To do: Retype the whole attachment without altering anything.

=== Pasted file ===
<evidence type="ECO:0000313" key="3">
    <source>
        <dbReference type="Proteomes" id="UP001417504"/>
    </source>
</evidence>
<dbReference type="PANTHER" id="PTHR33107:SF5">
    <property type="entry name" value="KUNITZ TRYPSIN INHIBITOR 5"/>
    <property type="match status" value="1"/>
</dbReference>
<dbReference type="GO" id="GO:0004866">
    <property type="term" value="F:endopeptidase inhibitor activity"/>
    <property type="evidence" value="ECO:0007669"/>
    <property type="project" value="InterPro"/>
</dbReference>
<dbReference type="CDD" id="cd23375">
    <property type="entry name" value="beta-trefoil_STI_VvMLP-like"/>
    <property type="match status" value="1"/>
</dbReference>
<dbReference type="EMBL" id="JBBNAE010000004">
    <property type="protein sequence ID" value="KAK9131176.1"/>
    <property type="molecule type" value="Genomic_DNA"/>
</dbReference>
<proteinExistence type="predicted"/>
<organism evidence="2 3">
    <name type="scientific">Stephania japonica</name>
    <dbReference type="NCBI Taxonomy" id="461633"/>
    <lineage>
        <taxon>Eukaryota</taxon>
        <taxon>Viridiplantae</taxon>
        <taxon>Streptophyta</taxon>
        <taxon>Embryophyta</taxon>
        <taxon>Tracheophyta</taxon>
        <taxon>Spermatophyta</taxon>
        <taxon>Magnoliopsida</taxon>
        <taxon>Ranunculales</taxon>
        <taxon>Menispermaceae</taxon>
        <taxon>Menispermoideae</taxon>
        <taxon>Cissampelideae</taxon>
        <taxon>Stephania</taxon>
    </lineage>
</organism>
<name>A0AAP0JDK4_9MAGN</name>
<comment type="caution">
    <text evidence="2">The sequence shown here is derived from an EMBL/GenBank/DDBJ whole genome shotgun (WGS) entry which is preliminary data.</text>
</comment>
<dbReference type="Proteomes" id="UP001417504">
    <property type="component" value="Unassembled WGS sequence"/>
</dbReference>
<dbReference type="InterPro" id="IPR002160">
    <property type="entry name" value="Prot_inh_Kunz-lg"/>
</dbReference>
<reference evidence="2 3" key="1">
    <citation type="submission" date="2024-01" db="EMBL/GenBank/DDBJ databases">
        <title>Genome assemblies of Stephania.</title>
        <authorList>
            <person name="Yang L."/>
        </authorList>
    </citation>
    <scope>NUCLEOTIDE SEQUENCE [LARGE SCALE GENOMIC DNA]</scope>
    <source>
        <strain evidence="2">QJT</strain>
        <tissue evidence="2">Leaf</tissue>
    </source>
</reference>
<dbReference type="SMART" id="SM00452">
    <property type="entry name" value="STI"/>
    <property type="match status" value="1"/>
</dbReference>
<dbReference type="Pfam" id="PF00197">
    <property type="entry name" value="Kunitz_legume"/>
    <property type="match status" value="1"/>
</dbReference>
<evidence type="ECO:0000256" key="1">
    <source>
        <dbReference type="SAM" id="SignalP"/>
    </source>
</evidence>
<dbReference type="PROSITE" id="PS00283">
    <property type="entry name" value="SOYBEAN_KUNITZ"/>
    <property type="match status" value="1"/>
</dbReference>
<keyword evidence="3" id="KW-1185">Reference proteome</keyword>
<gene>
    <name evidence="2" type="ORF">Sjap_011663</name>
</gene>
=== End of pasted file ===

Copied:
<evidence type="ECO:0000313" key="3">
    <source>
        <dbReference type="Proteomes" id="UP001417504"/>
    </source>
</evidence>
<dbReference type="PANTHER" id="PTHR33107:SF5">
    <property type="entry name" value="KUNITZ TRYPSIN INHIBITOR 5"/>
    <property type="match status" value="1"/>
</dbReference>
<dbReference type="GO" id="GO:0004866">
    <property type="term" value="F:endopeptidase inhibitor activity"/>
    <property type="evidence" value="ECO:0007669"/>
    <property type="project" value="InterPro"/>
</dbReference>
<dbReference type="CDD" id="cd23375">
    <property type="entry name" value="beta-trefoil_STI_VvMLP-like"/>
    <property type="match status" value="1"/>
</dbReference>
<dbReference type="EMBL" id="JBBNAE010000004">
    <property type="protein sequence ID" value="KAK9131176.1"/>
    <property type="molecule type" value="Genomic_DNA"/>
</dbReference>
<proteinExistence type="predicted"/>
<organism evidence="2 3">
    <name type="scientific">Stephania japonica</name>
    <dbReference type="NCBI Taxonomy" id="461633"/>
    <lineage>
        <taxon>Eukaryota</taxon>
        <taxon>Viridiplantae</taxon>
        <taxon>Streptophyta</taxon>
        <taxon>Embryophyta</taxon>
        <taxon>Tracheophyta</taxon>
        <taxon>Spermatophyta</taxon>
        <taxon>Magnoliopsida</taxon>
        <taxon>Ranunculales</taxon>
        <taxon>Menispermaceae</taxon>
        <taxon>Menispermoideae</taxon>
        <taxon>Cissampelideae</taxon>
        <taxon>Stephania</taxon>
    </lineage>
</organism>
<name>A0AAP0JDK4_9MAGN</name>
<comment type="caution">
    <text evidence="2">The sequence shown here is derived from an EMBL/GenBank/DDBJ whole genome shotgun (WGS) entry which is preliminary data.</text>
</comment>
<dbReference type="Proteomes" id="UP001417504">
    <property type="component" value="Unassembled WGS sequence"/>
</dbReference>
<dbReference type="InterPro" id="IPR002160">
    <property type="entry name" value="Prot_inh_Kunz-lg"/>
</dbReference>
<reference evidence="2 3" key="1">
    <citation type="submission" date="2024-01" db="EMBL/GenBank/DDBJ databases">
        <title>Genome assemblies of Stephania.</title>
        <authorList>
            <person name="Yang L."/>
        </authorList>
    </citation>
    <scope>NUCLEOTIDE SEQUENCE [LARGE SCALE GENOMIC DNA]</scope>
    <source>
        <strain evidence="2">QJT</strain>
        <tissue evidence="2">Leaf</tissue>
    </source>
</reference>
<dbReference type="SMART" id="SM00452">
    <property type="entry name" value="STI"/>
    <property type="match status" value="1"/>
</dbReference>
<dbReference type="Pfam" id="PF00197">
    <property type="entry name" value="Kunitz_legume"/>
    <property type="match status" value="1"/>
</dbReference>
<evidence type="ECO:0000256" key="1">
    <source>
        <dbReference type="SAM" id="SignalP"/>
    </source>
</evidence>
<dbReference type="PROSITE" id="PS00283">
    <property type="entry name" value="SOYBEAN_KUNITZ"/>
    <property type="match status" value="1"/>
</dbReference>
<keyword evidence="3" id="KW-1185">Reference proteome</keyword>
<gene>
    <name evidence="2" type="ORF">Sjap_011663</name>
</gene>